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Biggest Hacks in 2020

03 February, 2021

The year 2020 witnessed a staggering increase in global losses from cybercrime, reaching nearly $1 trillion. Cyberattacks occur with alarming frequency, despite advancements in security measures. Hackers continuously strive to stay ahead, and even the COVID-19 pandemic failed to deter their activities.

The shift towards remote work during the pandemic has transformed the hacking landscape. In fact, up to 20% of all cybersecurity attacks in 2020 targeted the new remote workforce, as reported by With employees and companies adapting to remote operations, hackers recognized the vulnerabilities associated with this transition.

Cyberwarfare has become the battlefield of the 21st century and beyond

Hackers can be categorized into three primary types based on their motivations. Firstly, there are criminals seeking financial gain through the theft of credit card information and personal data, which they then sell to illicit third parties. Secondly, foreign powers engage in destructive hacks with political motivations, aiming to disrupt economies and instill fear among civilians.

Finally, there are hackers who simply enjoy causing chaos and consider themselves intellectually superior. Some claim to be whistleblowers targeting government projects they perceive as unjust. However, their hacking attempts often result in indiscriminate damage, wiping out or stealing years’ worth of data and research. In such cases, they fail to resemble the heroic figures they may claim to be.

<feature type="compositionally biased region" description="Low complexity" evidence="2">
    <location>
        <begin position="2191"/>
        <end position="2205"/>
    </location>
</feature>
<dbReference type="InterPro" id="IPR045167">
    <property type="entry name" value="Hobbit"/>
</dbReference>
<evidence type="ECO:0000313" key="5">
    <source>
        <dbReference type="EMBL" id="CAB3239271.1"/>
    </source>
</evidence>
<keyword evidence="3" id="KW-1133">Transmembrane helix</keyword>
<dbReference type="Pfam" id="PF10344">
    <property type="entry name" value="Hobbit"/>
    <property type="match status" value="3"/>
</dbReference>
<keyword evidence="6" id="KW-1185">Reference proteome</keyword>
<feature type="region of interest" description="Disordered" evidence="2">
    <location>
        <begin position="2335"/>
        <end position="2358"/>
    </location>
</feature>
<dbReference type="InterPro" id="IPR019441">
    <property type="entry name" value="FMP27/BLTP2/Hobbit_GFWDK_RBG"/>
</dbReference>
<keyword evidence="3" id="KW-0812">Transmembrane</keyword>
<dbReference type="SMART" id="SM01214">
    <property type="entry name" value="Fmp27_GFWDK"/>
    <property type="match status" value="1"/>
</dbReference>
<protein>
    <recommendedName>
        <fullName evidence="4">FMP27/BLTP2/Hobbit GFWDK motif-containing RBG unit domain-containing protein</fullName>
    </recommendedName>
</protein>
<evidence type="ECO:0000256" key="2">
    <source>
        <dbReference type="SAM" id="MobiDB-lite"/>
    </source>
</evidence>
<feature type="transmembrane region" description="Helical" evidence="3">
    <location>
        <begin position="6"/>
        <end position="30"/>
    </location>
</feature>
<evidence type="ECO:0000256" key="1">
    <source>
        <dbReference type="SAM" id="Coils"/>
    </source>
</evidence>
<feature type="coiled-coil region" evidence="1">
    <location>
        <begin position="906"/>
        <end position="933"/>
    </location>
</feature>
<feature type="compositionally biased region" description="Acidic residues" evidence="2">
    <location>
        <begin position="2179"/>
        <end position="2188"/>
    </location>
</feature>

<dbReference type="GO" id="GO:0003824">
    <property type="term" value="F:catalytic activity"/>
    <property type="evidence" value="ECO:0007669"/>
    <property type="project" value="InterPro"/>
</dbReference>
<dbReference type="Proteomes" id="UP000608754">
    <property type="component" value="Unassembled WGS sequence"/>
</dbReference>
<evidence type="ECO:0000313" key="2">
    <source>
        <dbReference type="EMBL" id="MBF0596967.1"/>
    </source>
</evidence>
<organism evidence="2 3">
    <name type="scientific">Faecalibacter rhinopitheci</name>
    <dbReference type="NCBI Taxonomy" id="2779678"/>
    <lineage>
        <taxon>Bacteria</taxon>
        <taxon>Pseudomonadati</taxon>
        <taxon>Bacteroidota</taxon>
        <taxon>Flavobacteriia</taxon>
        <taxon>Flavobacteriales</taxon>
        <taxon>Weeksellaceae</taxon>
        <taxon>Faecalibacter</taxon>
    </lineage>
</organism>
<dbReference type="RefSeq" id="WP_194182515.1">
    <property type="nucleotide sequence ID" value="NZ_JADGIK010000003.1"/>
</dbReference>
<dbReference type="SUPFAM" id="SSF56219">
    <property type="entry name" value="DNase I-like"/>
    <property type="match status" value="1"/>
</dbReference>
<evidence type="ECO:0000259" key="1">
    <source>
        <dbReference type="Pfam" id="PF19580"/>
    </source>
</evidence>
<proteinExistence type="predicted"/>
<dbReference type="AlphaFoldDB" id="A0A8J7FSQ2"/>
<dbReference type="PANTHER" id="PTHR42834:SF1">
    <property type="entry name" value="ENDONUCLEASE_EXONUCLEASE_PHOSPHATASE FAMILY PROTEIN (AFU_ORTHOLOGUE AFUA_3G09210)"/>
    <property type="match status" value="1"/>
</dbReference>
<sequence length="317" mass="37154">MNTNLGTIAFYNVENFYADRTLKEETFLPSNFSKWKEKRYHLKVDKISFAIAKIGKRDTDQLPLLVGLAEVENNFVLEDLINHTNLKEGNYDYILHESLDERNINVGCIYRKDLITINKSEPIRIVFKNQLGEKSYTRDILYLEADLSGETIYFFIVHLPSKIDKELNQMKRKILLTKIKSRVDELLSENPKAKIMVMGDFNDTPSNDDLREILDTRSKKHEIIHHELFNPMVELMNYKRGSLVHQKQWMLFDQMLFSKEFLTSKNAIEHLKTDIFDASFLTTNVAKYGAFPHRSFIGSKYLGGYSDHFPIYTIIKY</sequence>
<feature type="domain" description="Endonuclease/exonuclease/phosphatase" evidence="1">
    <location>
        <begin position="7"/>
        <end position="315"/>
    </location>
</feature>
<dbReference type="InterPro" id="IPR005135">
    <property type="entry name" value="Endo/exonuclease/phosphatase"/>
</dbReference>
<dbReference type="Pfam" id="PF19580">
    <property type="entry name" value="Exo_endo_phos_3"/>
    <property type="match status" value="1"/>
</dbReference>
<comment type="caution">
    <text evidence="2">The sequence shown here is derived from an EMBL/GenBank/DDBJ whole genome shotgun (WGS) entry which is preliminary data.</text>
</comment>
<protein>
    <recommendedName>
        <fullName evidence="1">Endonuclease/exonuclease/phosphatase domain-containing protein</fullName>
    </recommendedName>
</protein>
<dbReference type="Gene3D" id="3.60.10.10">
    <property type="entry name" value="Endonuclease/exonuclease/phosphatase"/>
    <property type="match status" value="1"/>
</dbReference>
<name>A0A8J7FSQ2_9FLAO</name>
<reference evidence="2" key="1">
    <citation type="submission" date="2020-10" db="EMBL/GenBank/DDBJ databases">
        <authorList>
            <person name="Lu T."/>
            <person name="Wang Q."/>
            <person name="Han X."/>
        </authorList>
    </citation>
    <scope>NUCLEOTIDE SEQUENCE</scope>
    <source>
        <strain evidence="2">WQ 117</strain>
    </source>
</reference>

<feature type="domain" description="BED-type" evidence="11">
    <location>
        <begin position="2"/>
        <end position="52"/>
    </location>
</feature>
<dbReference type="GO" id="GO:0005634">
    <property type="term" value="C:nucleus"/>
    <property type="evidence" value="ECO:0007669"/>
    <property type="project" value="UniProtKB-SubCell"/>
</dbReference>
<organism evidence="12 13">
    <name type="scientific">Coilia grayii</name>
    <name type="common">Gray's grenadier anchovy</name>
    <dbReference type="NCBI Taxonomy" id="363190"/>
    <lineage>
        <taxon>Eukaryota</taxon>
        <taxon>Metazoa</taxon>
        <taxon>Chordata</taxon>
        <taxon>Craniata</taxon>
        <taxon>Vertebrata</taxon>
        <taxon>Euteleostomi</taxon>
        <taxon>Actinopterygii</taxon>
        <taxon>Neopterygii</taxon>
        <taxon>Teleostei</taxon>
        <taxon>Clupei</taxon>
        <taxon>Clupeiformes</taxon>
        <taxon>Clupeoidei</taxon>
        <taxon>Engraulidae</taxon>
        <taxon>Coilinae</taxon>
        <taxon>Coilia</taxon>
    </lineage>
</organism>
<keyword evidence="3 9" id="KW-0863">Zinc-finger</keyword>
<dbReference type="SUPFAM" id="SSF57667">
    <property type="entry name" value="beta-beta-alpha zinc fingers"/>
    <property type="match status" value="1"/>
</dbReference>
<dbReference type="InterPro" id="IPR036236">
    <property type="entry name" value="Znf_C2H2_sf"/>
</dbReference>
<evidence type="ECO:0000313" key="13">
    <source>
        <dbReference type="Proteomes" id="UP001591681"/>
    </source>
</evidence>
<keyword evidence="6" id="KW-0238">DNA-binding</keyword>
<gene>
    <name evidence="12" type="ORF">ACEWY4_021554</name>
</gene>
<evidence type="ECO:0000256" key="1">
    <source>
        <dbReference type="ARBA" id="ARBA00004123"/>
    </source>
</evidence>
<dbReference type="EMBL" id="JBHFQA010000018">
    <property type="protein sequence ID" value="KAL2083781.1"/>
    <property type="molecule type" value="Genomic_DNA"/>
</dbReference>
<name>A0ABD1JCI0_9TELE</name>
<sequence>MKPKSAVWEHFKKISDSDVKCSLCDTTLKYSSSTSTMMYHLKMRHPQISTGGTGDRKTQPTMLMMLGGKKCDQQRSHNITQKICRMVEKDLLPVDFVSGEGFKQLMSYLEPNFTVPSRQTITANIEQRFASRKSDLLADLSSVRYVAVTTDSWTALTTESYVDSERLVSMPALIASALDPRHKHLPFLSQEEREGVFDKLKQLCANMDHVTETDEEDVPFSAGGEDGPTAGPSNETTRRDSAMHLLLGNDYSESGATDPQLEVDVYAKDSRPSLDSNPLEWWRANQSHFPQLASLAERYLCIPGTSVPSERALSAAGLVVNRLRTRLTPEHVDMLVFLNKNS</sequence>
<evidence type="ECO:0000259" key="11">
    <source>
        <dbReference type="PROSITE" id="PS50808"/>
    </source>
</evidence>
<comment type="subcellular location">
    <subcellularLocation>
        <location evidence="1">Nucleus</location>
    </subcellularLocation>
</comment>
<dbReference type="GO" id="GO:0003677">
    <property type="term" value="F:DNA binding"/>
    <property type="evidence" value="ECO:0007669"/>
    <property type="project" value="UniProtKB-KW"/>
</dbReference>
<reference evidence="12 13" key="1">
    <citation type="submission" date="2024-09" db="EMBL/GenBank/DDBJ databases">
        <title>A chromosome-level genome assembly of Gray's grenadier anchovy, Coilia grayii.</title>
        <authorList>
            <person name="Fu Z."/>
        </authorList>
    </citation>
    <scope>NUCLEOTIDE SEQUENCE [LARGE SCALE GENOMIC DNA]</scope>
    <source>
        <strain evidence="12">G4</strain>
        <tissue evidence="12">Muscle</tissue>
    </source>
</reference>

Some of the biggest hacks in 2020

Examining the prominent hacks of 2020 provides valuable insights for enhancing both corporate and personal security. Malware attacks, wherein invasive software infiltrates computers to corrupt or destroy files and programs, remain prevalent.

Travelex fell victim to a malicious malware attack in January 2020, resulting in undisclosed financial losses and compromised private records. Individuals who shared personal information, including credit card numbers, with Travelex now face increased risks.

Estee Lauder had over 440 million internal records exposed due to middleware and other security failures. While not identical to malware, middleware adds complexity to systems. Positioned between the operating system and applications on a PC, it enables hackers to manipulate, duplicate, or encrypt data passing through it.

Phishing attacks, another common hacking method, affected Virgin Media, Whisper, and Marriott in January, February, and March, respectively. By employing phishing tactics to obtain login credentials and passwords, hackers gained unauthorized access to countless records. Consequently, millions of innocent individuals now face potential credit card fraud, drained bank accounts, or identity theft.

Key Lessons to Learn

These examples represent only a fraction of the numerous cyberattacks occurring worldwide. They highlight the fact that hackers can often find vulnerabilities, regardless of our perceived level of security. Inadequate training and a lack of user awareness are significant contributors to information breaches.

Ransomware attacks, data loss, and stolen files pose severe threats to businesses and individuals alike. Despite existing robust security measures, stronger corporate security protocols and comprehensive employee training are imperative. Eliminating middleware, typically detected by antivirus programs, whenever feasible, can bolster security. Moreover, businesses handling sensitive data should consider implementing better walled gardens to safeguard private records.

Instead of merely lamenting the companies affected by these attacks, it is crucial to demand that they learn from these incidents. Hackers will continue to seek new ways to exploit data, making it vital for organizations to prioritize robust cybersecurity measures.

If you have concerns about the strength and safety of your cybersecurity infrastructure, please don’t hesitate to contact us. As your trusted Managed Service Provider, we are committed to ensuring the utmost security for your valuable data.

03 February, 2021